If you are Latino and poor, chances are excellent that pollution is your neighbor, something known as environmental injustice.
According to a Washington State University sociological research report, barrios of economically disadvantaged Latino immigrants who do not speak English are more exposed to cancer-causing air toxics than any other community in the U.S.
“Hazardous air pollutants can cause cancer or other serious reproductive and birth defects. Most originate from automobiles and industrial sources like factories, refineries and power plants,” it adds.
Lareesa Marquette-Blakely, a ’15 WSU sociology alumna, will perform on “America’s got Talent,” 8 p.m. (Pacific Time) Tuesday, Aug. 29, on NBC.
Blakely is part of the 43-member gospel choir Danell Daymon & Greater Works. The choir will participate as part of the live show quarterfinals. Winners who move on to the semifinals are determined by public vote.
While at WSU, Blakey was a member of the WSU Black Student Union and Black Women’s Caucus. During her sophomore year, she became the director of God’s Harmony, a faith-based WSU registered student organization and gospel choir that still performs regularly in the Pullman community.
“My goal was to encourage others to try their best and to build an organization that would last for years after I was gone,” she said.
WSU researchers will receive a national award for designing a new survey method that is now used in censuses around the world.
WSU Regents Professor Don Dillman and a team of former graduate students will receive the Warren J. Mitofsky Innovators Award from the American Association for Public Opinion Research. The last award was granted in 2015 to Nate Silver, creator of FiveThirtyEight , the statistics-based news site.
The WSU team’s innovation is overcoming the negative effects that modern communication trends have on public opinion survey results by turning to an old-school source: postal mail.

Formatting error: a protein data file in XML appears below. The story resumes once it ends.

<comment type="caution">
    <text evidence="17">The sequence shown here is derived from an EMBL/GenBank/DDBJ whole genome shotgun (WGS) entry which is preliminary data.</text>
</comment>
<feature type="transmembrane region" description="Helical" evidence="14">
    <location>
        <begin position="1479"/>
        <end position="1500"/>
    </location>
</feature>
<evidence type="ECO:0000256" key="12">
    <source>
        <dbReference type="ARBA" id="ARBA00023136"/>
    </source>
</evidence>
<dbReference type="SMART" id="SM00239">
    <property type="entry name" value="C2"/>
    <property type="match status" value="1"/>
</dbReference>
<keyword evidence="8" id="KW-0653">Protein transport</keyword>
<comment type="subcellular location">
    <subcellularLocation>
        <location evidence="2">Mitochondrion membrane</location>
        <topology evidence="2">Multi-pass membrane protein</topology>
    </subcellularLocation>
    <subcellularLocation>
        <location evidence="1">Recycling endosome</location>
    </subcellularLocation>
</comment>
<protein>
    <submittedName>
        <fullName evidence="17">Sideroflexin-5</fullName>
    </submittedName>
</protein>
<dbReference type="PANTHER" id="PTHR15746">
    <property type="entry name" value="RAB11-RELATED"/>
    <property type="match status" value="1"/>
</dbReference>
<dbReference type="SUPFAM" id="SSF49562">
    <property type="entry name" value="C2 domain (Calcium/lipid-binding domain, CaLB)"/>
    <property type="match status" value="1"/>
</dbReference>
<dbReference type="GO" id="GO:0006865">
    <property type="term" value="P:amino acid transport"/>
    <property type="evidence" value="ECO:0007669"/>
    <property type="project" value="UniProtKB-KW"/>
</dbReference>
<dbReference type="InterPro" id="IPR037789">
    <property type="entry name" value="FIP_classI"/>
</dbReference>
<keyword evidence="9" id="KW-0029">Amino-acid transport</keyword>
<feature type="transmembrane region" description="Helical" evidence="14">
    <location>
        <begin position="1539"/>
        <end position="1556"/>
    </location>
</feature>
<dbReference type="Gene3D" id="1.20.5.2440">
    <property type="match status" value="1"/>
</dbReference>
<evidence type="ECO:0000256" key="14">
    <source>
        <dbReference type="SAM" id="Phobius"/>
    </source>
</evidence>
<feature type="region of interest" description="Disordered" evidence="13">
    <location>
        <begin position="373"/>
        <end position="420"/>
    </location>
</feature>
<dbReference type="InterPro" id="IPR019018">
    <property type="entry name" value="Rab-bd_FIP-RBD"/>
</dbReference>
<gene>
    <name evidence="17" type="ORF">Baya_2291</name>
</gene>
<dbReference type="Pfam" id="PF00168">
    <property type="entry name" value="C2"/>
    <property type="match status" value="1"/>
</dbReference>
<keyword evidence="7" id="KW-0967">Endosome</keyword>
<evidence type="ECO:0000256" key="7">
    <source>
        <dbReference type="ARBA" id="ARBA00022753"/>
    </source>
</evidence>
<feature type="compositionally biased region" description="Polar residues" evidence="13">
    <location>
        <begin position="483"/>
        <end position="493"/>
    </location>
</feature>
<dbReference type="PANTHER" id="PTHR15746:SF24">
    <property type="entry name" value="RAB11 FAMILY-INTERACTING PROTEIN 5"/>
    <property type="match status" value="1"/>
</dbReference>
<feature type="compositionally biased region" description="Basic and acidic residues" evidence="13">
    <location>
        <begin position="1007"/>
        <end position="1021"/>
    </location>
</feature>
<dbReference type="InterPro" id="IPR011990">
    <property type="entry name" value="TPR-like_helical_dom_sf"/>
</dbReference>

Yes they do – regardless of whether they’re Democrats or Republicans, according to new research by Washington State University sociologists.
Christine Horne, professor of sociology, and Emily Kennedy, assistant professor of sociology, published a study in the journal Energy Policy that shows many Americans would prefer to power their homes with wind, solar and other forms of renewable energy if given the option.
For some, the battle lines over environmental policy are drawn on religious—not necessarily political—grounds, suggests a new study by sociologists at the University of Nebraska and Washington State University.
The study in the Journal for the Scientific Study of Religion found that religious ideologies are driving opposition to environmental spending. More specifically, evangelical Protestants—usually perceived as the most conservative of Christians—are less likely to support environmental spending based on a literal interpretation of the Bible.
The findings were culled from surveys collected from 1984 to 2012. Study co-author Erik Johnson, WSU associate professor of sociology, looked at three possible causes of evangelicals’ opposition to environmental spending: church attendance, political affiliation and biblical literalism. Only biblical literalism played a significant role across all three decades studied, and when comparing evangelicals to all other religious groups.
The findings may also explain why President Donald Trump felt core supporters would approve of his June 1 action to withdraw the United States from the Paris Climate Accord, despite its favorability to the general public. Evangelical Protestants, who largely supported Trump, tend to disagree.